TDmonthly Magazine!
May 2007 | Vol. VI - No. 5


Dolls: Käthe Kruse's Melena

Cool Clothing Would Rock This Ragdoll

“It reminds me of my Raggedy Ann doll from my childhood.” Brenda Oxford, collector
This month, Dolls Roundtable participants took a look at Melena — a Käthe Kruse rag doll by Europlay. Though it’s part of Käthe Kruse’s play line, the children and their parents considered Melena more of a specialty item than a play doll. However, a young visitor from Madagascar was enthralled by Melena’s long, black, stylable hair. The adult collectors, including the Roundtable editor, appreciated the doll’s high quality and design.

Roundtable participants included Ruth Mandt with her granddaughters Paige (6) and Brielle (10); grandmother Barbara Smith; Amanda Forrest with her daughters Sydney (7) and Savannah (6); Kim Hobbs, owner of Hobbs House of Dolls in Marietta, Ga.; and doll collector Brenda Oxford.

TDmonthly rating:


“The doll was sweet,” began Ruth Mandt, a grandmother and schoolteacher, who gave it 3 stars. She objected, though, to Melena’s old-fashioned outfit. “African-American children want to play with dolls that look like them,” she said. “They like the mod clothing of today.”

“They didn't like the clothing at all," Amanda Forrest said of her own three girls. Forrest rated the doll a 3.

Patty Soderdahl, a child visiting from Madagascar, however, “liked the doll and was amazed by its long dark hair,” continued Mandt. “I think [my grandchildren] might have liked it, had it been dressed differently."

Collector Brenda Oxford agreed with Patty and didn’t object to the old-fashioned clothes: “I loved the long soft hair on this doll, and it reminds me of my Raggedy Ann doll from my childhood.” She gave the doll 5 stars.

Retailer Kim Hobbs didn’t think Melena’s subtle facial features would appeal to young children. She also suspected the long hair might become matted or make its way into little mouths. She gave it 3 stars.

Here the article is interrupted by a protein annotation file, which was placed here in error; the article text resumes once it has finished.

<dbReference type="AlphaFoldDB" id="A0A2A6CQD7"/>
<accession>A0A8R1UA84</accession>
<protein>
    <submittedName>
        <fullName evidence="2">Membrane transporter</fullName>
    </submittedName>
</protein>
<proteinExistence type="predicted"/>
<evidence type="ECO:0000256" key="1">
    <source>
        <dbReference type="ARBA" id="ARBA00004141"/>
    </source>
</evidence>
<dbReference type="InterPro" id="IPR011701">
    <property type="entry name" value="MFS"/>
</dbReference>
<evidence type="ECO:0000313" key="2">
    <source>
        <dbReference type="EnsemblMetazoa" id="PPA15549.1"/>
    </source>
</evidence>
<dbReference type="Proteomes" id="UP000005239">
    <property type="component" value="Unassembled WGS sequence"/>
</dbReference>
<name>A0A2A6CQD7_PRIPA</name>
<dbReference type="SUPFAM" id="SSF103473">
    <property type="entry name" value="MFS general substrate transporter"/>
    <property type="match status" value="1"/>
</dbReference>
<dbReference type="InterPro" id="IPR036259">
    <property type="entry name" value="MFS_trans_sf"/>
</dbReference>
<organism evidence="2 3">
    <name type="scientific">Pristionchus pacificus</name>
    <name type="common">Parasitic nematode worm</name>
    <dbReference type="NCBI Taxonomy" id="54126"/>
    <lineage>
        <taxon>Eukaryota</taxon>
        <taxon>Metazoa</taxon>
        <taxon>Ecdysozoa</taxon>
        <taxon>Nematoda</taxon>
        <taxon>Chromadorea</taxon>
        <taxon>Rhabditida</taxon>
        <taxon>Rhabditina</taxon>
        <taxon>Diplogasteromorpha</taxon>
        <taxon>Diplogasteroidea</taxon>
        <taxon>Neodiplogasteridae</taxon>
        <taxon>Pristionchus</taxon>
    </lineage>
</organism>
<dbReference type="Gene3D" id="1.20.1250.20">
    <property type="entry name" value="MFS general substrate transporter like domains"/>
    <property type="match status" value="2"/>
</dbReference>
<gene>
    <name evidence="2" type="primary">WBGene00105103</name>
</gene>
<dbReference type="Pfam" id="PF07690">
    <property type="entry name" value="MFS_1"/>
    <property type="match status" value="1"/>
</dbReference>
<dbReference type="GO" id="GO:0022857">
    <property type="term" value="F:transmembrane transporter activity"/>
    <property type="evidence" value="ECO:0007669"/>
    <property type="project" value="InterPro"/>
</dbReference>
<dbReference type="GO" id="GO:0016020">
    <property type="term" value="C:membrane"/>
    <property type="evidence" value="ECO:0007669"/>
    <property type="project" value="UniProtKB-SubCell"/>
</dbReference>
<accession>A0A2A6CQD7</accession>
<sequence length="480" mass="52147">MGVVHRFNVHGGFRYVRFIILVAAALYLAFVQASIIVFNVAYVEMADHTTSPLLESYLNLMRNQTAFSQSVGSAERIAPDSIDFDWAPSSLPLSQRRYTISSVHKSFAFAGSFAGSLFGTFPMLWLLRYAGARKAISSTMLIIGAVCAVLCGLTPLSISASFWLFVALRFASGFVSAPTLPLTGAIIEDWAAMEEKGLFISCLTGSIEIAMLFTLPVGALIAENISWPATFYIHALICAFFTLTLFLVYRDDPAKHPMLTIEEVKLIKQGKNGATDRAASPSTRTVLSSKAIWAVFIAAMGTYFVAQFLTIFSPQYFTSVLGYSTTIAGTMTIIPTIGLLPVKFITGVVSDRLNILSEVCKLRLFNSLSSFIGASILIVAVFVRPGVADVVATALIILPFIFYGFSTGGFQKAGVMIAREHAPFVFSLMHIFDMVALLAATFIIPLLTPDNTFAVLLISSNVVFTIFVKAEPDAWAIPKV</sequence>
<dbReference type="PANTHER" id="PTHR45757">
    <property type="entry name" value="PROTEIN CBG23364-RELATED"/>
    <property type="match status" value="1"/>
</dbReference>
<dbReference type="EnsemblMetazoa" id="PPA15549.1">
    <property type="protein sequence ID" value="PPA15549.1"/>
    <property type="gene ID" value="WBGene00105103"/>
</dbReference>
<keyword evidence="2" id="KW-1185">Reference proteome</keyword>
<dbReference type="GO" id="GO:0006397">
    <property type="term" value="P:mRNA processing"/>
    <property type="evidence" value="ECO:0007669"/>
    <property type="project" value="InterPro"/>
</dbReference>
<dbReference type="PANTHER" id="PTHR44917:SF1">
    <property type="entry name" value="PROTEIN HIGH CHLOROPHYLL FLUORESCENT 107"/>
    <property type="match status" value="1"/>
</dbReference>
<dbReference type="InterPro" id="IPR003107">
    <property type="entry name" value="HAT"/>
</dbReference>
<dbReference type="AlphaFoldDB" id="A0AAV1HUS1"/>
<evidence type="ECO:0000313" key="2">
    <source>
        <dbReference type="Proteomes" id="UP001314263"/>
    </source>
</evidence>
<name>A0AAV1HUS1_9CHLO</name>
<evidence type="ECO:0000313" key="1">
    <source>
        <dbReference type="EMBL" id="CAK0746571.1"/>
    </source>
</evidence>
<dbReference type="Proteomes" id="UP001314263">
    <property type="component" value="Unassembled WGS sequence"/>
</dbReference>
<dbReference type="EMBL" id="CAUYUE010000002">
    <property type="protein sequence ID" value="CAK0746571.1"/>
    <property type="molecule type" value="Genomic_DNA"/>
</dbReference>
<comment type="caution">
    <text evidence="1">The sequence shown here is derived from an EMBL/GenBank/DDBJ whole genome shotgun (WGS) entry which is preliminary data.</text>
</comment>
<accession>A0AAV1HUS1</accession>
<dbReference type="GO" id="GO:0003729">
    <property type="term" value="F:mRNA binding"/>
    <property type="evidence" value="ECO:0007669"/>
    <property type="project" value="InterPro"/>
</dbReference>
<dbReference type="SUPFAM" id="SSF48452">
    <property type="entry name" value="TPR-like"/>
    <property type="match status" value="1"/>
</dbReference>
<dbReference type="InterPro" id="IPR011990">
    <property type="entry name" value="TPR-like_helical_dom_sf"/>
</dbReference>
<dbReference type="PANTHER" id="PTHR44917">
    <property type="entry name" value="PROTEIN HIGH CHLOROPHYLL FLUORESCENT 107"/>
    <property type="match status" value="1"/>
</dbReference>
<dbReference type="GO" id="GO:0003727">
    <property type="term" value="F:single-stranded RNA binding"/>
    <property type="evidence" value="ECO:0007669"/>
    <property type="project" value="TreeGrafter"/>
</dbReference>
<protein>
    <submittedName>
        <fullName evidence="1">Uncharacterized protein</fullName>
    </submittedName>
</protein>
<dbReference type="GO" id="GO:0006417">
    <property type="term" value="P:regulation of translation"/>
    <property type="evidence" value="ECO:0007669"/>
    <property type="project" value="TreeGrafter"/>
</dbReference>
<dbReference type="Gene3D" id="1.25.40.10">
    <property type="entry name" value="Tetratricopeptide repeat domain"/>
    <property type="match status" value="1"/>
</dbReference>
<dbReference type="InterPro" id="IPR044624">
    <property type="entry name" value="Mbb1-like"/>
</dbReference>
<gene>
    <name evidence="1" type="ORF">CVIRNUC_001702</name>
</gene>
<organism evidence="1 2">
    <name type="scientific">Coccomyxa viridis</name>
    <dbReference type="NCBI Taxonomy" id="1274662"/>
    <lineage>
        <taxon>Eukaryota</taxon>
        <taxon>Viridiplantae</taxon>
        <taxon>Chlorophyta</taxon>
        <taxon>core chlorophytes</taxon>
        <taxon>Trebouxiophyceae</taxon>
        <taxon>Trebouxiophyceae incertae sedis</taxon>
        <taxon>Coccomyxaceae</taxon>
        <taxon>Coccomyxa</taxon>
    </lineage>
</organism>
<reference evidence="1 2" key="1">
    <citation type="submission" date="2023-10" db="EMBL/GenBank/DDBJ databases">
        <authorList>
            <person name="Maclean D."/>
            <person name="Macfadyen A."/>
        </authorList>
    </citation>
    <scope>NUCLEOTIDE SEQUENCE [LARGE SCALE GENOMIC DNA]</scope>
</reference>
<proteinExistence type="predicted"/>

“I know the history of the Käthe Kruse doll, and they are highly sought-after dolls,” stated Oxford.

In 1905, Käthe Kruse made her first doll for her 3-year-old daughter, Maria. Later, she made another for her daughter Sophie. In 1912, Kruse opened a shop in Bad Kosen, Germany. The dolls made from 1912 to 1952 were 17" cloth dolls that were stuffed with deer hair and had jointed legs and sewn-on arms.

Today, the Käthe Kruse Company is split into collector and play lines. The collector line is still made in the same way as the older dolls.

“Patty said the doll is exactly like what they have in her home country of Madagascar,” commented Mandt.

“I think children in this country can benefit from playing with this doll because it teaches about the culture of other countries, and how children dress in that country," Oxford continued.


The reviewers objected to the plain cardboard box Melena came in. Grandmother Barbara Smith felt the doll would need to be repackaged if given as a gift, and awarded Melena only 1 star. Hobbs also noted that the nose on her doll was loose, which might be hazardous for young children.

Everyone but Patty and Oxford mentioned they’d like to see the doll in a more flattering modern outfit that would appeal to today’s kids.

Virginia DavisWriter's Bio: Virginia Davis is a freelance writer who is considered an expert in the area of dolls and collectibles. She has written hundreds of articles on dolls and toys, as well as other subjects, for numerous publications. She lives in Georgia. Read more articles by this author


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